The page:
The development of improved methods for early detection and characterization of cancer presents a major clinical challenge. One approach that has shown excellent potential in preclinical and clinical evaluation is molecular imaging with small-scaffold, non-antibody based, engineered proteins. These novel diagnostic agents produce high contrast images due to their fast clearance from the bloodstream and healthy tissues, can be evolved to bind a multitude of cancer biomarkers, and are easily functionalized by site-specific bioconjugation methods. Several small protein scaffolds have been verified for in vivo molecular imaging including affibodies and their two-helix variants, knottins, fibronectins, designed ankyrin repeat proteins (DARPins), and several natural ligands. Further, the biodistribution of these engineered ligands can be optimized through rational mutation of the conserved regions, careful selection and placement of chelator, and modification of molecular size.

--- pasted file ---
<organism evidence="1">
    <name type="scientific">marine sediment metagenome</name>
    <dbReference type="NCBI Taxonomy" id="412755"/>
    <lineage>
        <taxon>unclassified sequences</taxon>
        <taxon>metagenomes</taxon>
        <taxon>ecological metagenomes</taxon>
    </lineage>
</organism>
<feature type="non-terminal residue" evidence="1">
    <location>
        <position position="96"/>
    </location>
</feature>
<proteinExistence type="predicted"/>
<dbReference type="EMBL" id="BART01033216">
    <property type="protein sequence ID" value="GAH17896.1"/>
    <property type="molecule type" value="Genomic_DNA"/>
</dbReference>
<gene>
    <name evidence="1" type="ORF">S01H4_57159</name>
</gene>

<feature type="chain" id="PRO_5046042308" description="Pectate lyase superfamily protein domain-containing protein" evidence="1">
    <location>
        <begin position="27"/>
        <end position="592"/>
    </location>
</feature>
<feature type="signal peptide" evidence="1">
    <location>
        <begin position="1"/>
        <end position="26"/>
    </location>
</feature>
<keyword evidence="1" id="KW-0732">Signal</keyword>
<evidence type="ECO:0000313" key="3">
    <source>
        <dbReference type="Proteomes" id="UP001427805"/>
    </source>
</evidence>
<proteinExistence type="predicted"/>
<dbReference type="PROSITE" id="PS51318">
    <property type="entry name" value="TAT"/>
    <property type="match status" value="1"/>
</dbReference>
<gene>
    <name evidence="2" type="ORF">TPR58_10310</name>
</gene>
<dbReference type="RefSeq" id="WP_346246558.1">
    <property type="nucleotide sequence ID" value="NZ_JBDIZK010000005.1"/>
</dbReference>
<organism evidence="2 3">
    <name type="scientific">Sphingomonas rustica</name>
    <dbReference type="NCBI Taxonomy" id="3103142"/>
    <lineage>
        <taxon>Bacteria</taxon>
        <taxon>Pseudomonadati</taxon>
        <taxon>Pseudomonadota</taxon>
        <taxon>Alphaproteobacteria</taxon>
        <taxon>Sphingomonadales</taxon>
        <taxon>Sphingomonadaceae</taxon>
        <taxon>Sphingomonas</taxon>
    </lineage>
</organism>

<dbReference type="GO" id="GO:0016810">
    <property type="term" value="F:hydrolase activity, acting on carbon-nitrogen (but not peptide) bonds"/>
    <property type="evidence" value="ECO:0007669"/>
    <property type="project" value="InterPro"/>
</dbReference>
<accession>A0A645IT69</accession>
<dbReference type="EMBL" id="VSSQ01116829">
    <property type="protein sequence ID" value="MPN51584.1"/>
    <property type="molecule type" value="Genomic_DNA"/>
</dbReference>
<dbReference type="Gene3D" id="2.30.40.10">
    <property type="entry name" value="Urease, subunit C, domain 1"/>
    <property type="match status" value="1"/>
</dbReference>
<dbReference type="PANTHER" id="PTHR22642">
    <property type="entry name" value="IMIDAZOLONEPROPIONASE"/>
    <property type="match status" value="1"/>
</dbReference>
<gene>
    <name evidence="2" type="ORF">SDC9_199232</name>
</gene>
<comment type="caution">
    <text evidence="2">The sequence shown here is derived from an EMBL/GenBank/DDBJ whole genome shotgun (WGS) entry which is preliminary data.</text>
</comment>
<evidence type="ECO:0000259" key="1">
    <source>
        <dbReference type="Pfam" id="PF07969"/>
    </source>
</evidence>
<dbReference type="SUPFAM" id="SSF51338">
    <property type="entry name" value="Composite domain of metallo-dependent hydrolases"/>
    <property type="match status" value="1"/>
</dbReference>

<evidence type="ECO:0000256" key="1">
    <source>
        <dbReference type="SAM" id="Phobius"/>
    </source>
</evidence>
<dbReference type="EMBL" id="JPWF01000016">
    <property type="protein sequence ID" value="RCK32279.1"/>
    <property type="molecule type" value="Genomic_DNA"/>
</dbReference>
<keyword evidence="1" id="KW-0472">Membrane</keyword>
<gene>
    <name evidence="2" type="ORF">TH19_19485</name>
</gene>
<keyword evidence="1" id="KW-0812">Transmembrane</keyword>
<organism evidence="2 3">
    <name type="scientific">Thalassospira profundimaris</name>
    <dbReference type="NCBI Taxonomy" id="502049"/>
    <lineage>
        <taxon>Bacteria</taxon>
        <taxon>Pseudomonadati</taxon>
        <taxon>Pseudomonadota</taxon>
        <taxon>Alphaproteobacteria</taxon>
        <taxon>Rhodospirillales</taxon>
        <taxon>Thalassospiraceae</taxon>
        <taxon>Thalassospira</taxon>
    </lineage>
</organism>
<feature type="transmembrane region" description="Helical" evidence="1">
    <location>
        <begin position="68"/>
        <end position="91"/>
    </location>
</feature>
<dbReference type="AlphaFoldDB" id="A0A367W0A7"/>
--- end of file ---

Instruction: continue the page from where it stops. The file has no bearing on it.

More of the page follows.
Bibliographical noteFunding Information:
This work was funded by the National Institutes of General Medical Science Biotechnology Training Grant (L.A.S.) and the University of Minnesota .